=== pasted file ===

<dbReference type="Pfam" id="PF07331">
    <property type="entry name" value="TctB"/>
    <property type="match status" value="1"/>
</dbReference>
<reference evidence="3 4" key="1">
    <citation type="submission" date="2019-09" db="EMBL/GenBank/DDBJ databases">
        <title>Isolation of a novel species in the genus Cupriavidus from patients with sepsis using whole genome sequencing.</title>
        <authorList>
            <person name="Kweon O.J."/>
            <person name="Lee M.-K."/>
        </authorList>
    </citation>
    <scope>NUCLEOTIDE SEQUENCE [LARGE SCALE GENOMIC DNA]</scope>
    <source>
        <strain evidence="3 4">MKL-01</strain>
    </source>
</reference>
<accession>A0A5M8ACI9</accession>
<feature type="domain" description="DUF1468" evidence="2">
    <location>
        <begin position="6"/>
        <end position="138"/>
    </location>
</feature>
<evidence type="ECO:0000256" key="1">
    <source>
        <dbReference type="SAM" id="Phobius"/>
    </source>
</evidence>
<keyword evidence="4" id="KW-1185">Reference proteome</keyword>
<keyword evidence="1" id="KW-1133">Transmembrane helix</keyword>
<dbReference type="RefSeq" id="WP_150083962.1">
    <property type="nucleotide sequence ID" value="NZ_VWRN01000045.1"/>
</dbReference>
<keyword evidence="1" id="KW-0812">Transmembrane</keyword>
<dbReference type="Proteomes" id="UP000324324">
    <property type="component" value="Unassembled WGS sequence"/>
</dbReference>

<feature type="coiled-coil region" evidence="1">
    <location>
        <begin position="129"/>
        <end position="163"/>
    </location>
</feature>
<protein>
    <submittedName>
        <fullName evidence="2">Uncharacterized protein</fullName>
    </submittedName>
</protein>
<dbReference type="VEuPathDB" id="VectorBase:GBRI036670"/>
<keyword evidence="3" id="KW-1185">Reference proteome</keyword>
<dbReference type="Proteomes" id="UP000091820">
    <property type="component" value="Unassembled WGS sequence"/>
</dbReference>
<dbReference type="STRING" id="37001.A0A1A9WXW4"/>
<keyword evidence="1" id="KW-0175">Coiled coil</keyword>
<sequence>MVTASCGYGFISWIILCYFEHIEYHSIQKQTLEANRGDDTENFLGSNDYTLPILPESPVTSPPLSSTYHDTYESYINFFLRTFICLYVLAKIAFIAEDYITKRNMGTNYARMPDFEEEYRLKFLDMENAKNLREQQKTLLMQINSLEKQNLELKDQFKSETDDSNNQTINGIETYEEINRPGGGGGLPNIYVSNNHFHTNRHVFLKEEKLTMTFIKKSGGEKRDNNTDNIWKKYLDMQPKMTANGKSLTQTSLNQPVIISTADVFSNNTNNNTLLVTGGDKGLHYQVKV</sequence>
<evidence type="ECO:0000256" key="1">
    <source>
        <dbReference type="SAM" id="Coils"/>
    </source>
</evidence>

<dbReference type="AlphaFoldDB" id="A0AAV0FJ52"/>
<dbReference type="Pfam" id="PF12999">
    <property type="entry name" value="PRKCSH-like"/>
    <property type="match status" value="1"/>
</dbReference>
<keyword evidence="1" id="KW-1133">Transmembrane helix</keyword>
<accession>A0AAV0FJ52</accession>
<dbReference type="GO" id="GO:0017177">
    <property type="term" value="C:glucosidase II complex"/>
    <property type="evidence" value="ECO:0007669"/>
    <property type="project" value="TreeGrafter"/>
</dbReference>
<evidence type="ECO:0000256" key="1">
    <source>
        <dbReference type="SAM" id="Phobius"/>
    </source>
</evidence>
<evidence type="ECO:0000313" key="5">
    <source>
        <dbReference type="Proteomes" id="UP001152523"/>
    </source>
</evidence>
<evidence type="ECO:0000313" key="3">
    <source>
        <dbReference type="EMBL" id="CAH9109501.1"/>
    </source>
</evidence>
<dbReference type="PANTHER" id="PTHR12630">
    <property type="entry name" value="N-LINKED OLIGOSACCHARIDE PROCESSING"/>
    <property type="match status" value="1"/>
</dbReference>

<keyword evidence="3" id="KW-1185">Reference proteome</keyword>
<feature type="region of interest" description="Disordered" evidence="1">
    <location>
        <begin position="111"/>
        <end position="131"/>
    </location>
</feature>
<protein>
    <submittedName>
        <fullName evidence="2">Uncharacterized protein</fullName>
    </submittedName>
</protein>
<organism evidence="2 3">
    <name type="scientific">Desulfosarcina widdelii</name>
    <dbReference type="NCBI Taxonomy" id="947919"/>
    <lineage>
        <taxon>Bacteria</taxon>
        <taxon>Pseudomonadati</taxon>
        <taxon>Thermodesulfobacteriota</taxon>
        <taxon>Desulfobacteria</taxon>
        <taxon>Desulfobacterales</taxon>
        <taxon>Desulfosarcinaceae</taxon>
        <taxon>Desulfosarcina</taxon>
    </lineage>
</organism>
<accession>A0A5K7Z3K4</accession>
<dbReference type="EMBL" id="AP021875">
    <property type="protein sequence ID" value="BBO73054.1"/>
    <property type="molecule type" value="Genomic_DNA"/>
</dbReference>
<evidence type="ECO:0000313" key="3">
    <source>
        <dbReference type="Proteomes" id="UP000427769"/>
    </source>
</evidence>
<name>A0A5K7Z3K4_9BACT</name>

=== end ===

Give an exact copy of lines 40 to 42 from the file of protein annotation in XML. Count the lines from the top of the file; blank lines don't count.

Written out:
    <location>
        <begin position="129"/>
        <end position="163"/>